Trust and Privacy in Distributed Work Groups

Conference paper

Trust plays an important role in both group cooperation and economic exchange. As new technologies emerge for communication and exchange, established mechanisms of trust are disrupted or distorted, which can lead to the breakdown of cooperation or to increasing fraud in exchange. This paper examines whether and how personal privacy information about members of distributed work groups influences individuals' cooperation and privacy behavior in the group. Specifically, we examine whether people use others’ privacy settings as signals of trustworthiness that affect group cooperation. In addition, we examine how individual privacy preferences relate to trustworthy behavior. Understanding how people interact with others in online settings, in particular when they have limited information, has important implications for geographically distributed groups enabled through new information technologies. In addition, understanding how people might use information gleaned from technology usage, such as personal privacy settings, particularly in the absence of other information, has implications for understanding many potential situations that arise in pervasively networked environments.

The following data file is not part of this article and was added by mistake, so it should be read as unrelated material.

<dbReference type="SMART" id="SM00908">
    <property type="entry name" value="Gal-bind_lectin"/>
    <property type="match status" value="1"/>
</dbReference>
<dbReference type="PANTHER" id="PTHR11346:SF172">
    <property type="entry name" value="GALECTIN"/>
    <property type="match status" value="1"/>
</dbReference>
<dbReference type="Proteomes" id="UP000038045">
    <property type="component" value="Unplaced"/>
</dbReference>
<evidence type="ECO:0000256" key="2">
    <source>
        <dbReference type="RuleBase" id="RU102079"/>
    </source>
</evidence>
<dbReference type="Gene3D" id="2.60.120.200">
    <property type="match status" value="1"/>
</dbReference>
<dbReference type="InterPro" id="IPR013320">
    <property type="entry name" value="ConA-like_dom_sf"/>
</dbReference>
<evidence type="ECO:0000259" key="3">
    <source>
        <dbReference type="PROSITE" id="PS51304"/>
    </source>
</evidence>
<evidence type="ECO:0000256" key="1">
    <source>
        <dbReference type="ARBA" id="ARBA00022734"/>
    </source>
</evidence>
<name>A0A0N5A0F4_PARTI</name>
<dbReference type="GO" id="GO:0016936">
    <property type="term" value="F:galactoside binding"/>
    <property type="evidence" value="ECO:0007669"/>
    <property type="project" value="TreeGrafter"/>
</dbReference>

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Copyright information

© Springer-Verlag US 2009

Authors and Affiliations

  1. 1.Dartmouth CollegeHanoverUSA
  2. 2.University of St. AndrewsScotlandUK
  3. 3.Columbia UniversityNew YorkUSA

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